Saturday, 3 September 2011

The Case | Should You Read AFFC and ADWD?

Heresy, I know: I love Martin as much as anyone. Nevertheless, compared to the hype, my read of A Dance With Dragons has let me down a bit, and I'm pondering whether it might be better to recommend waiting with the later books til the series is finished for first time reading. Why? Well, it's a matter of resolution - or rather, the lack of it! A Game of Thrones had it - the moments where plotlines weren't necessarily finished, but arcs were definitely tied up. The moments of convergence, where everything comes together. A Clash of Kings had it too - and so did A Storm of Swords. But what about the two most recent installments?

Not so much. For all the talk of cutting the Meereenese Knot, George R.R. Martin hasn't equalled Alexander. Dany is still pretty stuck at the end of Dance, and none of the plotlines get the sort of resolution we wanted - scenes like the Red Wedding or the Battle of the Blackwater. So, here's the case:

Reasons You Should Read Feast and Dance
- Writing - Regardless of the rest, it's still Martin in the driving seat, and his writing is - as ever - superb. We feel for these characters - however unsympathetic - in a way that few authors can manage, and Martin at a slow pace is still better than a lot of fantasy out there
- Locations - Feast and Dance show us a lot more of Martin's worldbuilding and setting that we've never seen before: Volantis, more of Meereen, and more.
- R'hllor! - There's a Melisandre POV, and we get to see a fair bit more of the Red God in Dance - and learn a little bit more about the powers his priests have shown. Also Stannis - what more can you ask?
- Tyrion - Though the resolution's imperfect, Tyrion definitely goes somewhere: and if you enjoy him as a character, you'll likely love him in Dance as well. Let's just say that some of the situations he ventures into are just made for mockery...
- Atmosphere - Feast might be a low point in terms of action, but it does show us the effects of the War of the Five Kings on Westeros. We get to see the devastation left behind on Brienne's journey - as well as what's happened to a few characters we left behind. Always fun - or, in Martin's case, predictably horrible!

The Reasons Why You Shouldn't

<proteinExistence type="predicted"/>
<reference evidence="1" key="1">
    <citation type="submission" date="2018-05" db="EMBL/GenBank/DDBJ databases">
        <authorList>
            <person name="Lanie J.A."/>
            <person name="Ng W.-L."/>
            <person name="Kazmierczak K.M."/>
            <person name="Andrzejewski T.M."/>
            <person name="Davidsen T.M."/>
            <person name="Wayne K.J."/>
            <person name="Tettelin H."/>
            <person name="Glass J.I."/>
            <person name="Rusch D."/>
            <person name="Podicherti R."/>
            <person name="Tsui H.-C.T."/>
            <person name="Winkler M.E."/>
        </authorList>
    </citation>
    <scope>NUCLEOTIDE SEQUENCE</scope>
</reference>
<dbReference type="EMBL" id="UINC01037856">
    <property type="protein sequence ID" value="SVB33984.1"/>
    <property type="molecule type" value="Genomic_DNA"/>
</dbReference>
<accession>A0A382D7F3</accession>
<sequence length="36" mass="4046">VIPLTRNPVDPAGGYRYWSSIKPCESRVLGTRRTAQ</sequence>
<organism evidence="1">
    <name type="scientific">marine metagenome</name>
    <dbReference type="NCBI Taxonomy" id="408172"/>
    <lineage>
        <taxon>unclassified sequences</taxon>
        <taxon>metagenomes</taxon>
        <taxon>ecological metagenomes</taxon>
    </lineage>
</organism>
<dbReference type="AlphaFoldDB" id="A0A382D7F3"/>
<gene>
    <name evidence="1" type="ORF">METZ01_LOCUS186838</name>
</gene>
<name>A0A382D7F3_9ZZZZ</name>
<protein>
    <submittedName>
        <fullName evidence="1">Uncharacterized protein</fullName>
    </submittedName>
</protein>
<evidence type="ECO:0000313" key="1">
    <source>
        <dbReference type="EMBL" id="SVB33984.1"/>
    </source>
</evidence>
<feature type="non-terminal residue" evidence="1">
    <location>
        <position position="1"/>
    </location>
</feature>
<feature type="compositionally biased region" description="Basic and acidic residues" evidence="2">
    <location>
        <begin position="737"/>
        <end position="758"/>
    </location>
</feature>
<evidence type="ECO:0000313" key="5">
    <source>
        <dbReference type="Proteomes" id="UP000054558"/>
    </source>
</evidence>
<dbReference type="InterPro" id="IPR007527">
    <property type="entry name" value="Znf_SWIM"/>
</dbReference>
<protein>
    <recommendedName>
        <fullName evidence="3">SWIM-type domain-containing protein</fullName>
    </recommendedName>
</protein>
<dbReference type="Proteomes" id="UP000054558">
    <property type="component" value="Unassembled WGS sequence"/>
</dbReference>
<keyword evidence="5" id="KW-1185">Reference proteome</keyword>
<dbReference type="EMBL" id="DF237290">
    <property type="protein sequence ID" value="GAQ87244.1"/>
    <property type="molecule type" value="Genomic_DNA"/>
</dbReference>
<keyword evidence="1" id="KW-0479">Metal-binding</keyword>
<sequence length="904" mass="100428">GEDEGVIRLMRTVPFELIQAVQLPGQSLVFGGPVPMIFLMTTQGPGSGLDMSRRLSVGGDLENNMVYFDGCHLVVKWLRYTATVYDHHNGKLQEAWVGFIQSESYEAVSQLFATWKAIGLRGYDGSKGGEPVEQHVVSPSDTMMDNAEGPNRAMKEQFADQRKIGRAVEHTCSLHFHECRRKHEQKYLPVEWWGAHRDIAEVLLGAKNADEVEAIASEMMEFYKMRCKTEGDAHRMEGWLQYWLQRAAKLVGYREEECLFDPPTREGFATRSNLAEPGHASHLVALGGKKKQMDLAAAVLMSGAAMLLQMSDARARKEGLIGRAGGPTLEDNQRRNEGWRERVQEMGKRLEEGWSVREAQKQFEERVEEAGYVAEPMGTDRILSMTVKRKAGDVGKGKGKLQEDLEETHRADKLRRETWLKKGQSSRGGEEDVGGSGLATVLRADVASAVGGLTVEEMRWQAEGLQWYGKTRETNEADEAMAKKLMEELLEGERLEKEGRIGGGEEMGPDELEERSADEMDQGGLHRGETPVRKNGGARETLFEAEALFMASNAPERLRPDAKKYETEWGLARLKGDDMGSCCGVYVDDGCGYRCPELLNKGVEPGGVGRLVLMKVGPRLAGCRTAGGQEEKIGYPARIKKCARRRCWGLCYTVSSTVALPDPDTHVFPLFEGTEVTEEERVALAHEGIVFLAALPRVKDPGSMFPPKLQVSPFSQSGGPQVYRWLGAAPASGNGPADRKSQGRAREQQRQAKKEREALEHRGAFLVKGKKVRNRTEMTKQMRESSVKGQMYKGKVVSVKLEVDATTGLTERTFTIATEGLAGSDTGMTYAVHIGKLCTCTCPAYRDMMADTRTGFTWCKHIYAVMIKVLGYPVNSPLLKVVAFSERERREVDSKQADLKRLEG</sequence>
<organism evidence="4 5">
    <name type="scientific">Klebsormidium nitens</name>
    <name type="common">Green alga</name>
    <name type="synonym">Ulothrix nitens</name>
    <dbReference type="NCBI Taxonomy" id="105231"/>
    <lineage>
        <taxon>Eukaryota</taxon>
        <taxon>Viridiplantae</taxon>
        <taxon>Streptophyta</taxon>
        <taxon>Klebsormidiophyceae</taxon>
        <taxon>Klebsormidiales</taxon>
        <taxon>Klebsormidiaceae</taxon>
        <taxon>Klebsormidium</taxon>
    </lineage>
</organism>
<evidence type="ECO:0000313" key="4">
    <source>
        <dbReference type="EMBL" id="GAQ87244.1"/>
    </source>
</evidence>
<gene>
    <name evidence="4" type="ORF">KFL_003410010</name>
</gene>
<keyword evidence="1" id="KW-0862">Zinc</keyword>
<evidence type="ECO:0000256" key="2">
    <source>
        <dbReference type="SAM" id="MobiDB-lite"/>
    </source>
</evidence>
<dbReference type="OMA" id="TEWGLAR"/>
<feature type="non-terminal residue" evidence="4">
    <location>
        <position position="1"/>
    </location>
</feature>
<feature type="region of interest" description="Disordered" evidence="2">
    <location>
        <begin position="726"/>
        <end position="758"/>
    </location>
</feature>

- Climax - ...isn't there. Even Brienne's plotline escapes resolution, which, given her number of POV chapters, is really quite remarkable! If you prefer not to reread before the release of the next volumes, Feast and Dance are not for you.
- Brienne - With a huge number of POV chapters, Brienne is one of the make-or-break your enjoyment characters for Feast. If you don't like her? You might want to wait a bit longer.
- New Elements - I admit that it came as a bit of a disappointment to me to have a previously-unknown, unanticipated new player in Westeros: while it breaks some of the deadlock, it's a sudden introduction. Furthermore, not much is done with it - as yet. If you want progress before you start reading, you might want to hold off.
- Dany's Suitors - Some of the more interesting ones - Victarion, for instance - or emissaries like Marwyn aren't heard from much in Dance.

What do I think? Well, since I've started, I don't think I could stop myself reading Dance if I tried! But honestly, if you've only read up to A Storm of Swords, you might want to hold off till the anticipated convergence of the next book before getting yourself caught on the cliffhangers. So, what are your thoughts? Read - or not?


  1. eh, I'm gonna wait till there's a release date for book 6 before digging into ADWD. I love the characters, I love the story, I love the world, but I want there to be some resolution on the horizon already!

  2. Haha, I totally agree! Even Theon's plotline, which I really was enjoying, kind of wanted for that.

  3. I agree. I am a huge George Martin nerd, but I felt a bit underwhelmed by A Dance With Dragons as well.

    I'm probably going to continue reading the books as they come out still. I attributed the fact that A Dance With Dragons and A Feast For Crows weren't as conclusive/resolved/fun because they were meant to be one book, and George Martin split it awkwardly.

  4. That's definitely some of it - but even when put together, there's still a lack of climax, or resolution. Still, I did enjoy them, and I love Martin's writing as always. I'm hoping that we get some major changes in books 6 and 7, though - in order to get the series to its conclusion, at least. Can't wait for the next book. :D